• Turbidity: macroscopic parameter which results from noted sediment findings (eg lipid droplets in iatrogenic samples).

Chemical analysis

  • Warm refrigerated sample to room temperature as the USG and enzymatic tests are all temperature dependent.
  • Centrifuge a set volume (minimum 0.5 ml) at slow speed for 10 mins (eg 500g, see conversion formula for rpm).
  • Decant supernatant for chemical analysis and USG, leaving sediment for microscopy (eg 1 drop following 0.5 ml centrifugation).
  • Determine specific gravity (USG) Urinalysis: specific gravity by refractometer on the supernatant.
  • Dipstick specific gravity pads do not correlate well with refractometry and should not be used. Veterinary specific refractometers are ideal which have a specific cat reference scale too. Otherwise the standard (human) scale can be converted using the formula:
    • Feline SG = (0.846 x reading) + 0.154
  • Perform dipstick analysis Urinalysis: dipstick on the supernatant, comparing the color change of dipstick to the reference range at the correct time of reading (often 1 min / 60 s). The color change is typically enzymatic so time and temperature dependent too.
  • Rapidly and completely immerse the dipstick and then tip sideways to blot off excess and prevent cross-reaction between the pads. Alternatively if a small volume, use a pasteur pipette to streak or pipette urine drops onto each pad, before tipping off the excess.

Microscopic examination

  • Leave 0.25 ml urine in the Eppendorf or centrifuge tube.
    • Resuspend the sediment by repeatedly flicking or ‘racking’ the centrifuge tube. Repeated (5 times) gently withdrawing and expressing via the pipette can also be used.
    • Using a fine tip pasteur pipette, once evenly resuspended, transfer one drop of sediment to a microscope slide and place a coverslip (18 x 18mm typically) over it.
    • Lower the substage condenser on the microscope to maximise the diffraction.
    • Systematically examine the entire specimen under the lower power objective (x10-20) initially to check and semi-quantify (occ., +, ++, +++) for large epithelial cells, casts and crystals.
    • Examine the sediment under the high power objective (hpf, x40) to confirm the morphology of certain elements (eg small calcium oxalate crystals) and to detect bacteria.  Average the number of red and white cells per hpf by counting at least 5 fields of view.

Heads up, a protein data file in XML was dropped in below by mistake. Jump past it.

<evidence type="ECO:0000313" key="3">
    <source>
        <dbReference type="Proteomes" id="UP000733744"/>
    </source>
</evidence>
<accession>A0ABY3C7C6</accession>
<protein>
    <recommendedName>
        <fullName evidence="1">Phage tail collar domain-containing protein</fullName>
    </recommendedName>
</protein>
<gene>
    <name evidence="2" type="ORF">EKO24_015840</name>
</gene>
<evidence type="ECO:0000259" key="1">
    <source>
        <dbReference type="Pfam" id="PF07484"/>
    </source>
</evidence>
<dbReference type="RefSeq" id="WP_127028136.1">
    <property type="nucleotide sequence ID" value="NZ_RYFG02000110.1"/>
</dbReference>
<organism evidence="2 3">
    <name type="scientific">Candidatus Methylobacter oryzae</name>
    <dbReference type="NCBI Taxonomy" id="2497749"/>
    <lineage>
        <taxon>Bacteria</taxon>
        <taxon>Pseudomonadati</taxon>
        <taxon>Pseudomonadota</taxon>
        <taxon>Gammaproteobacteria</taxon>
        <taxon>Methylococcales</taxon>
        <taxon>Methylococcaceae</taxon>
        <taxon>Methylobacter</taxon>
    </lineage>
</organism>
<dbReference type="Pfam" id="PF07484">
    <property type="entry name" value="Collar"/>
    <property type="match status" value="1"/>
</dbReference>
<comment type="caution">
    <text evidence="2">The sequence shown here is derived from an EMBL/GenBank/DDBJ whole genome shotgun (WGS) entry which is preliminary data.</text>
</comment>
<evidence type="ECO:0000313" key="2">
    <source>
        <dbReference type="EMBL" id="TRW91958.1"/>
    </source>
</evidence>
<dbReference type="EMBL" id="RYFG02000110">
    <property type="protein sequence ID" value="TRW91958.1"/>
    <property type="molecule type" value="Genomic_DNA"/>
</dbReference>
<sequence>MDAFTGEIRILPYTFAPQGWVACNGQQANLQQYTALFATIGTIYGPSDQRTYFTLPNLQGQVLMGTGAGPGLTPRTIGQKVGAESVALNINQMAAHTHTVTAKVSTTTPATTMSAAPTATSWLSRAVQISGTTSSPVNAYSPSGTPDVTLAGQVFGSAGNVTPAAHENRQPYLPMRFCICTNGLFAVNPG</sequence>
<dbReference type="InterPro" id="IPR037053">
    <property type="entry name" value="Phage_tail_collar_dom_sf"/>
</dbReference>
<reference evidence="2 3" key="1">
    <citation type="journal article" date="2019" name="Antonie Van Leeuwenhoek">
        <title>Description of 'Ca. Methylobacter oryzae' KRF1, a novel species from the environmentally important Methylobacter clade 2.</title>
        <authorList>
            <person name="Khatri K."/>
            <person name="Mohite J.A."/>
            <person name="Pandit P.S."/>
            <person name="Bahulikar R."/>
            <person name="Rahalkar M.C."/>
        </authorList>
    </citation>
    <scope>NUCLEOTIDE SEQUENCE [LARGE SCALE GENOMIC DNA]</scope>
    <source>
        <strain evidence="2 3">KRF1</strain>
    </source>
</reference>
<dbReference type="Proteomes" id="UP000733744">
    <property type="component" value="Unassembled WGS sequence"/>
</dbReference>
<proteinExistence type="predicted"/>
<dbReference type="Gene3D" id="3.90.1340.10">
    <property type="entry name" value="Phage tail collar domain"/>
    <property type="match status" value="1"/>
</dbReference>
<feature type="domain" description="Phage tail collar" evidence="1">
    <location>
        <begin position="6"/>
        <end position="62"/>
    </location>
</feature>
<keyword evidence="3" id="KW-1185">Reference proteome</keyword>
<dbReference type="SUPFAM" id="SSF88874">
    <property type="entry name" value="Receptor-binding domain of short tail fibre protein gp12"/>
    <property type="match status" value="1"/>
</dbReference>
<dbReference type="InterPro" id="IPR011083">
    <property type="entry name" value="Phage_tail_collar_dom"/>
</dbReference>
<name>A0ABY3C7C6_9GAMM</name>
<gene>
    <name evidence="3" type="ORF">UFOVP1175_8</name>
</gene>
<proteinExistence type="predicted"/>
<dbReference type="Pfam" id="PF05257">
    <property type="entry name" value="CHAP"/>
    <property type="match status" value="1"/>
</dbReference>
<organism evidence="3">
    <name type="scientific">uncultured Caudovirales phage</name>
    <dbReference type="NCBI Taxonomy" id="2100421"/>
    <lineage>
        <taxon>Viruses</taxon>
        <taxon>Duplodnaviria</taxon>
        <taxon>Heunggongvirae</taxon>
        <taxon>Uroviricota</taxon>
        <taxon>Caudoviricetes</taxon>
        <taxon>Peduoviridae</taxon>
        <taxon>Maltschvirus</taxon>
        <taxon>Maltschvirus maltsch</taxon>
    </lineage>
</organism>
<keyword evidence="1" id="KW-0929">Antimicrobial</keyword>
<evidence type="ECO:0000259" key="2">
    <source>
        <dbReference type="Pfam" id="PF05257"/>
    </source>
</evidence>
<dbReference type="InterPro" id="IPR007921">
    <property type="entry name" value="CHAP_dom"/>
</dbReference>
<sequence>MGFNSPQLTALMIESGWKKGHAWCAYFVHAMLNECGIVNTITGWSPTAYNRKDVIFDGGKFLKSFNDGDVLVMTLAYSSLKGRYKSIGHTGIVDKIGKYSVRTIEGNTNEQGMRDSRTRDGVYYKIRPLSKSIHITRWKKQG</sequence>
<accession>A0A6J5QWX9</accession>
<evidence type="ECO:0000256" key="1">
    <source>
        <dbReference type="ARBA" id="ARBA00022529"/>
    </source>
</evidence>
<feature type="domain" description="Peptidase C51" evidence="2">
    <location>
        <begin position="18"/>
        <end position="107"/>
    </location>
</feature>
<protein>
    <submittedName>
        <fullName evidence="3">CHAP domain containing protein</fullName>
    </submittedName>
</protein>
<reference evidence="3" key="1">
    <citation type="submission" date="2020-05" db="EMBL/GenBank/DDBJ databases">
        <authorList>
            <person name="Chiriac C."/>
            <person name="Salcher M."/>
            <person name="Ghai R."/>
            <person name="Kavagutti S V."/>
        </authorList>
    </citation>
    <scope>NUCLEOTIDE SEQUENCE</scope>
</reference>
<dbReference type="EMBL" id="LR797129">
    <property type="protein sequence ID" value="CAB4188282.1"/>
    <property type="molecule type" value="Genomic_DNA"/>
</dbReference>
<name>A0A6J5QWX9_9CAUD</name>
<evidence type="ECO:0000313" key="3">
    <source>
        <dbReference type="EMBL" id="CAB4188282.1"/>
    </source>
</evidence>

• 1 drop of Sedistain TM or a supravital stain such as Sternheimer-Malbin Staining techniques: Sternheimer-Malbin can be added to the standard sediment volume to highlight some cell features, notably nuclei for WBC identification. It does though obscure crystal colours.
  • However, stain deposits or precipitates and bacterial contaminant growth in the reused bottle and its pipettor, as well as varying the number of drops used, all lead to misleading results and mis-diagnosis, such as confusing precipitate as bacteria to mis-diagnose a UTI.


  • Can be performed in-house by veterinary clinics with an SOP and appropriate training.
  • Access to variable speed centrifugation quickens the analysis but is not essential.
  • All external laboratories but potentially greater in vitro change.

Technician (Extrinsic) Limitations

  • A standard operating procedure (SOP) should always be used on a designated plain and standardised volume of urine to provide accurate, reproducible and consistent results. This allows disease changes and therapy to be monitored over time accurately, no matter who performs the testing. Experience adds to the familiarity and speed over time.

Result Data

Normal (Reference) Values


  • Amber yellow to straw.